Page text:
I had such a hard time writing The Drive In, even though it went swiftly. It’s funny, but it’s also dark. It’s kind of a surrealistic Lord of the Flies in a way. I thought I was writing a serious novel, but I wasn’t sure it was turning out well. Later, as I said, i was very pleased. When I was asked to do a sequel, I needed the money, but didn’t want to write something just for money. I had ideas left over, and I pushed them. When I go to the third, many, many years later, I didn’t think of an audience at all. In fact, I didn’t think of one on any of those novels, and that’s why I’m proud of them. I seldom consider any audience other than myself, because I have no idea what anyone else wants. I have to write for me. But my taste are a little odd. On occasion, I fit right in with the mainstream, but sometimes, not so much. Those books allowed me to express my weirder side.
The Complete Drive In has an extensive section of story board art from a possible film adaptation of the first Drive In novel. What production company was attached to develop the book and whatever happened to them moving forward with the project?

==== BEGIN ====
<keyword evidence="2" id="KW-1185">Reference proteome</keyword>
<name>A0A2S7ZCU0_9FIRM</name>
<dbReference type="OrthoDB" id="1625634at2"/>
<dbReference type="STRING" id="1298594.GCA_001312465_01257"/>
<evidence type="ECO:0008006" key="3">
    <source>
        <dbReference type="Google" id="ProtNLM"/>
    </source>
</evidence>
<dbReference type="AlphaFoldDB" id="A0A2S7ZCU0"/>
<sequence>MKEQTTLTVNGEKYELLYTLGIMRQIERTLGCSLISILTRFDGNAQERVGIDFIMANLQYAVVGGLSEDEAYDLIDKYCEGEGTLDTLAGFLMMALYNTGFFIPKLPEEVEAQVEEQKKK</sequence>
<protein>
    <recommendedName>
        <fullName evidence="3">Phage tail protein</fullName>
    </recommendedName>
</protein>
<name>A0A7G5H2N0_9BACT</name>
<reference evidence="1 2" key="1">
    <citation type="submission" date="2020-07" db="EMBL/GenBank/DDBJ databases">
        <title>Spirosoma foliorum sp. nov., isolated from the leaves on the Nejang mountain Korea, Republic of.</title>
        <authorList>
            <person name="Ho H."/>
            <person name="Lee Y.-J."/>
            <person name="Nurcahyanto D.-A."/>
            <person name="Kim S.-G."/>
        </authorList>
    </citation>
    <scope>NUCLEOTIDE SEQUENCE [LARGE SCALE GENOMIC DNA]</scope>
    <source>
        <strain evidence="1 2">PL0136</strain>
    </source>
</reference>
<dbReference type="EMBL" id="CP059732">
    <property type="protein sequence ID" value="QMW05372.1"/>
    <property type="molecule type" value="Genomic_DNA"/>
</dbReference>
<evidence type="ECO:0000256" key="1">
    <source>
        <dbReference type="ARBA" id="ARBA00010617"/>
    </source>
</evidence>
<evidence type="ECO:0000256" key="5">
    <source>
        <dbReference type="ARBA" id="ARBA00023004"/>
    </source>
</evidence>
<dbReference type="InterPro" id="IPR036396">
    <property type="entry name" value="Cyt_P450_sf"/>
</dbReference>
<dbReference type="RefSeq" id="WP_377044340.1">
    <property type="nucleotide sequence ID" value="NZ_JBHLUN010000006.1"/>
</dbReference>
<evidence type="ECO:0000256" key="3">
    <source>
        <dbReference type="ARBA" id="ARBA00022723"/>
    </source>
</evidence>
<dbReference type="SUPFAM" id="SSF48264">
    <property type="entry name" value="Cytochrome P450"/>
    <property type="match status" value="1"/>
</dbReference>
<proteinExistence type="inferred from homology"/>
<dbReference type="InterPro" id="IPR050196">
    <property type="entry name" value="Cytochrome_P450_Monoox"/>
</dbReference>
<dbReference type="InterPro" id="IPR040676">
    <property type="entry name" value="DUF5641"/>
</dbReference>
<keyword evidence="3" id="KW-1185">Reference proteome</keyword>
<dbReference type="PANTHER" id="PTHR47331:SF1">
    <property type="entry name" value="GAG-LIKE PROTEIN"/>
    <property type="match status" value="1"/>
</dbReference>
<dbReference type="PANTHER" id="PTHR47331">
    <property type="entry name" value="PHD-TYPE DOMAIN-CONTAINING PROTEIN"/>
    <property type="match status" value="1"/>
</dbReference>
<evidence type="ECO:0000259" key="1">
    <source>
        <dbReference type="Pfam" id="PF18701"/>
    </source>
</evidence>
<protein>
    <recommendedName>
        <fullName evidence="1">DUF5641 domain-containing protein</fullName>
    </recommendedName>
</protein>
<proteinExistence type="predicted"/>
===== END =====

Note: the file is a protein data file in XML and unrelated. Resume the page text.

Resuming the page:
Don Coscarelli at one point wanted to do a film, but it never happened. That’s are the arranged, and was kind enough to allow to appear in the book. Currently, there’s other interest, so no money, and therefore the project is stalled.
Los Angeles novelist Eric Beetner wanted me to ask this question. When you were writing the first Drive In novel, did you ever self censor? Did you ever say to yourself, ‘Okay maybe I’ve gone a little too far?’ Do you self censor with any of your novels and stories?
I wasn’t aware of it, but I suppose you do that subconsciously. I wrote full tilt boogie when I did it. I do censor from time to time if I think what I’m doing is going too far. Sometimes, however, I’m too far long before anyone else thinks I am.
You’ve written in such a wide array of styles and genres in your career. Why do you move between genres so often? And do you think genre even matters?